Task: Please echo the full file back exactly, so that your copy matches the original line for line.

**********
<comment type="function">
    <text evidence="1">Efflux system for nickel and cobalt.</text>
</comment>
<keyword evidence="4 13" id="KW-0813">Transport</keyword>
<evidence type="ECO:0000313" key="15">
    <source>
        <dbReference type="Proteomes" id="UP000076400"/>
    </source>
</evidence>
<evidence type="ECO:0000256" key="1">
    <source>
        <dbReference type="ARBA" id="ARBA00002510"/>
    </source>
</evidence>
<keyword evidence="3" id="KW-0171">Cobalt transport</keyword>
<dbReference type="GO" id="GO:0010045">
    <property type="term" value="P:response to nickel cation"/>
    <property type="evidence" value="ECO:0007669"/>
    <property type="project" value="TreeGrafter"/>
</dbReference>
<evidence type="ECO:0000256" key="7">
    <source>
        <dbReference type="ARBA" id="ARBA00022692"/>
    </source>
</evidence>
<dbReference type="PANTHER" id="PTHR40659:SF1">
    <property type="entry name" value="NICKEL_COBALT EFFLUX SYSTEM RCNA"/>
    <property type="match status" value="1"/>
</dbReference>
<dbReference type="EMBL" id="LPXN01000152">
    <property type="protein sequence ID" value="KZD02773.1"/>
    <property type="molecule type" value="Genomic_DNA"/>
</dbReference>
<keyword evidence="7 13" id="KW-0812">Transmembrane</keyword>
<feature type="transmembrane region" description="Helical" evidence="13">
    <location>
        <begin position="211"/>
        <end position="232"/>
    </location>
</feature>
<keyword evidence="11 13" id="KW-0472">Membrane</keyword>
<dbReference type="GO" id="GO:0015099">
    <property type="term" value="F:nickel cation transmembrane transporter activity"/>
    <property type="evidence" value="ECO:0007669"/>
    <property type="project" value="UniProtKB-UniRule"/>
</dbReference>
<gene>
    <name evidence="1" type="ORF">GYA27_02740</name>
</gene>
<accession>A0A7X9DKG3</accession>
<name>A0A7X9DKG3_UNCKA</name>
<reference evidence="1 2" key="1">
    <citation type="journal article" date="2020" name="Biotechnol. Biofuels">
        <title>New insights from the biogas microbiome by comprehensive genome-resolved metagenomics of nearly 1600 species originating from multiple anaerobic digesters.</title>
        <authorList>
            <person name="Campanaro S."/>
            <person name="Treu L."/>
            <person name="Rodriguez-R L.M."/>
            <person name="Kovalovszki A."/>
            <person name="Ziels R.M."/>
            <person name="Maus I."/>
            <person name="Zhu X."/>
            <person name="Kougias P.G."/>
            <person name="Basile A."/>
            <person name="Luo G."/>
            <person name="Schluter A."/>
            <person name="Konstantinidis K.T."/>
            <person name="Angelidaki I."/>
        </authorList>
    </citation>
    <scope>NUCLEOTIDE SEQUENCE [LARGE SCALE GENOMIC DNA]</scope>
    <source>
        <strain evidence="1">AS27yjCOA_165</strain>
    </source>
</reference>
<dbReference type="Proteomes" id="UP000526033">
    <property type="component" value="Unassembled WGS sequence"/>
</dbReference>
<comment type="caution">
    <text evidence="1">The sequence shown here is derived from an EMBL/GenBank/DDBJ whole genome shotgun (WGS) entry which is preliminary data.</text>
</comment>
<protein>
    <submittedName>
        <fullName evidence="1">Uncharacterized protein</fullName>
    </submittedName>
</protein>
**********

<comment type="function">
    <text evidence="1">Efflux system for nickel and cobalt.</text>
</comment>
<keyword evidence="4 13" id="KW-0813">Transport</keyword>
<evidence type="ECO:0000313" key="15">
    <source>
        <dbReference type="Proteomes" id="UP000076400"/>
    </source>
</evidence>
<evidence type="ECO:0000256" key="1">
    <source>
        <dbReference type="ARBA" id="ARBA00002510"/>
    </source>
</evidence>
<keyword evidence="3" id="KW-0171">Cobalt transport</keyword>
<dbReference type="GO" id="GO:0010045">
    <property type="term" value="P:response to nickel cation"/>
    <property type="evidence" value="ECO:0007669"/>
    <property type="project" value="TreeGrafter"/>
</dbReference>
<evidence type="ECO:0000256" key="7">
    <source>
        <dbReference type="ARBA" id="ARBA00022692"/>
    </source>
</evidence>
<dbReference type="PANTHER" id="PTHR40659:SF1">
    <property type="entry name" value="NICKEL_COBALT EFFLUX SYSTEM RCNA"/>
    <property type="match status" value="1"/>
</dbReference>
<dbReference type="EMBL" id="LPXN01000152">
    <property type="protein sequence ID" value="KZD02773.1"/>
    <property type="molecule type" value="Genomic_DNA"/>
</dbReference>
<keyword evidence="7 13" id="KW-0812">Transmembrane</keyword>
<feature type="transmembrane region" description="Helical" evidence="13">
    <location>
        <begin position="211"/>
        <end position="232"/>
    </location>
</feature>
<keyword evidence="11 13" id="KW-0472">Membrane</keyword>
<dbReference type="GO" id="GO:0015099">
    <property type="term" value="F:nickel cation transmembrane transporter activity"/>
    <property type="evidence" value="ECO:0007669"/>
    <property type="project" value="UniProtKB-UniRule"/>
</dbReference>
<gene>
    <name evidence="1" type="ORF">GYA27_02740</name>
</gene>
<accession>A0A7X9DKG3</accession>
<name>A0A7X9DKG3_UNCKA</name>
<reference evidence="1 2" key="1">
    <citation type="journal article" date="2020" name="Biotechnol. Biofuels">
        <title>New insights from the biogas microbiome by comprehensive genome-resolved metagenomics of nearly 1600 species originating from multiple anaerobic digesters.</title>
        <authorList>
            <person name="Campanaro S."/>
            <person name="Treu L."/>
            <person name="Rodriguez-R L.M."/>
            <person name="Kovalovszki A."/>
            <person name="Ziels R.M."/>
            <person name="Maus I."/>
            <person name="Zhu X."/>
            <person name="Kougias P.G."/>
            <person name="Basile A."/>
            <person name="Luo G."/>
            <person name="Schluter A."/>
            <person name="Konstantinidis K.T."/>
            <person name="Angelidaki I."/>
        </authorList>
    </citation>
    <scope>NUCLEOTIDE SEQUENCE [LARGE SCALE GENOMIC DNA]</scope>
    <source>
        <strain evidence="1">AS27yjCOA_165</strain>
    </source>
</reference>
<dbReference type="Proteomes" id="UP000526033">
    <property type="component" value="Unassembled WGS sequence"/>
</dbReference>
<comment type="caution">
    <text evidence="1">The sequence shown here is derived from an EMBL/GenBank/DDBJ whole genome shotgun (WGS) entry which is preliminary data.</text>
</comment>
<protein>
    <submittedName>
        <fullName evidence="1">Uncharacterized protein</fullName>
    </submittedName>
</protein>